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The Miami Nation was presented to the "Fort Wayne Quest Club," by William R. Clark on October 29, 1993: The Revolutionary War and the years that followed created a new and more serious threat to the Miami Nation's welfare. The issue was no longer the fur trade; the issue now was land. The rapidly expanding "new" America Government's expanding population looked westward, and settlers impatiently diffused across the frontier. Eastern land speculators, politicians, promoters, lawyers and human greed fueled a mass migration. Young American military officers sought new foes to conquer in order to promote their careers. The new American federal government viewed the expansion of its domain as strengthening its position in relation to European countries and the land sales as a source of badly needed revenues. All of this occurred in an atmosphere of near religious zeal to bring civilization to the wilderness, a divine mandate, it seemed.

The seriousness of the threat was of such magnitude that it solidified Native American opposition and caused a formerly loose confederacy of Miami warriors and their Great Lakes neighbors to unite. The upper Wabash and Kekionga were quite distant from the southern line of the frontier along the Ohio River and were sheltered geographically on the east by large areas of marshlands that existed at that time. That area was thus a "safe haven" and served as a refuge for displaced tribes, such as the Delaware and Shawnee, and provided a more secure food source to support a military operation against the ever encroaching white-man. George Washington, who was a veteran military campaigner against Miami warriors, knew the necessity of occupying the Miami heartland. He gave the order to build Fort Kekionga (Spy Run Avenue just north of St. Joseph River), to secure the frontier and permit expansion of the new nation to the Mississippi River.

Skilled juggling of their alliances between opposing factions against the white-men or convenient neutrality were no longer options for Native American tribes and especially Miami warriors. Thus by virtue of strategic location, this relatively small tribe was again thrust into the lime-light, and Chief Little Turtle, evolved as leader of the Native American confederacy. The era from 1780 to 1794 was characterized initially by spectacular Native American military success with victories of magnitude unequaled in any subsequent engagements of American Indian forces against the New American Government. The U.S. Army suffered its worst defeat (up to that time) at Fort Kekionga.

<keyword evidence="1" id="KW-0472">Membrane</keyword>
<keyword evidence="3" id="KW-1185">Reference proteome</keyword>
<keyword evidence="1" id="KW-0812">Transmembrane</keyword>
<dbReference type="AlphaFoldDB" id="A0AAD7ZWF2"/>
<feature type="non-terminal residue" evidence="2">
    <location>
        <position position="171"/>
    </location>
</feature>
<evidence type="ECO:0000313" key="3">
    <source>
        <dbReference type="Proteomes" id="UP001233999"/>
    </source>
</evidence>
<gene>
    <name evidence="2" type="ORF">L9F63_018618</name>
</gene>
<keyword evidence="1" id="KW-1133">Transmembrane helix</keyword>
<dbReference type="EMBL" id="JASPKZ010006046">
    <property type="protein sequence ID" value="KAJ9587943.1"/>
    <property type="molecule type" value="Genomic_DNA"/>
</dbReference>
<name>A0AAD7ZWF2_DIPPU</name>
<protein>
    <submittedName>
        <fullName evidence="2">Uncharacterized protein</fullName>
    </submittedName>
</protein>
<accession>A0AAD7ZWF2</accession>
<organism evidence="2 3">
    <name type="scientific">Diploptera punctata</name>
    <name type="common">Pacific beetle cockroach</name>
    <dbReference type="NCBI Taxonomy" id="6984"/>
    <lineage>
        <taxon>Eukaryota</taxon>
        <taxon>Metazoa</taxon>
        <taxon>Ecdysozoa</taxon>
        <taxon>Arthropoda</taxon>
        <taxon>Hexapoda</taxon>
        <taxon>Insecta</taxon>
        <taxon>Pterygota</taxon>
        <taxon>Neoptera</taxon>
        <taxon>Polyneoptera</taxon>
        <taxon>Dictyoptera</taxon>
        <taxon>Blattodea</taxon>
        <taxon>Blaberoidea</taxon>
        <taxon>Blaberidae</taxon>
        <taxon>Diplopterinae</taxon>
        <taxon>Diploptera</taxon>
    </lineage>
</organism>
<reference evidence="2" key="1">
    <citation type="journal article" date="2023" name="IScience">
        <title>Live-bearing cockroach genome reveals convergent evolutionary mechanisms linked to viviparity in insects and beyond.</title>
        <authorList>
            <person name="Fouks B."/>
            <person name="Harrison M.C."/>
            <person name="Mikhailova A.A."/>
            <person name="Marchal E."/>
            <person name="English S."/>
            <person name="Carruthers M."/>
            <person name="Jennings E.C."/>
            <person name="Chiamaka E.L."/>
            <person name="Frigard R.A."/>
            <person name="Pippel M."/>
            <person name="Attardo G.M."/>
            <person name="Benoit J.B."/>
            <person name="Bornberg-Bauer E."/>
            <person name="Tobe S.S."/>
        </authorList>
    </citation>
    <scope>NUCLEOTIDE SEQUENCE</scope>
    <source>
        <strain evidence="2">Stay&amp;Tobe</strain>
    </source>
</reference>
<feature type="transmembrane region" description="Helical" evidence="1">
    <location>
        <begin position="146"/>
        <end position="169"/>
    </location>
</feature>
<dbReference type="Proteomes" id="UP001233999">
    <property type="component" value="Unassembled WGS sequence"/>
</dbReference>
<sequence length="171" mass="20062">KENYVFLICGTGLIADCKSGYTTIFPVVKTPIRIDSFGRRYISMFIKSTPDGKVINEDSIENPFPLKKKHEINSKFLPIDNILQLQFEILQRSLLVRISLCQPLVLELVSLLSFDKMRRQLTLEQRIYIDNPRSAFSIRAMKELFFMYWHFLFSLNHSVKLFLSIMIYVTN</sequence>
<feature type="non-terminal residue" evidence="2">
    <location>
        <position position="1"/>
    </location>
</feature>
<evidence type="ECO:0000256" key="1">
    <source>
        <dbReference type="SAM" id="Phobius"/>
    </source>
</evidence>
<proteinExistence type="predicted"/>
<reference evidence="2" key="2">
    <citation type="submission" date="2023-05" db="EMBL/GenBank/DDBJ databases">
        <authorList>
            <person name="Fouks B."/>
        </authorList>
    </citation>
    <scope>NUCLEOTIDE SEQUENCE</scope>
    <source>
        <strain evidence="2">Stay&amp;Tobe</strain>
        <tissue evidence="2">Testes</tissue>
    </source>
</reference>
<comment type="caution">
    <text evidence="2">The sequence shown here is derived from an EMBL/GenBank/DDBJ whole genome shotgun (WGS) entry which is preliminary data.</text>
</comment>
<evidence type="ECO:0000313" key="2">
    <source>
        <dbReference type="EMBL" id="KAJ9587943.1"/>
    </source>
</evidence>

One of the early Miami military encounters of this period involved a small force under command of French opportunist Col. Auguste de la Balme who had accompanied Lafayette during the American Revolution. The La Balme massacre of 1780 in which he and all but one of his men were captured, or killed by Little Turtle seven miles west of Fort Wayne; launched the career of the then 28-year-old war Miami War Chief. Little Turtle and other Indian chiefs led numerous forays of small raiding parties against settlers along the Ohio River during the next decade. Captives collected on such raids were sometimes adopted, tortured, scalped, or burned at the stake. Among the captives was a 12-year old boy named William Wells, who ultimately, because of his intelligence and bravery, came to the attention of Little Turtle. Wells became Little Turtle's adopted son, confident and, upon his marriage to Little Turtle's daughter, Sweet Breeze, his son-in-law.

 

To be continued...


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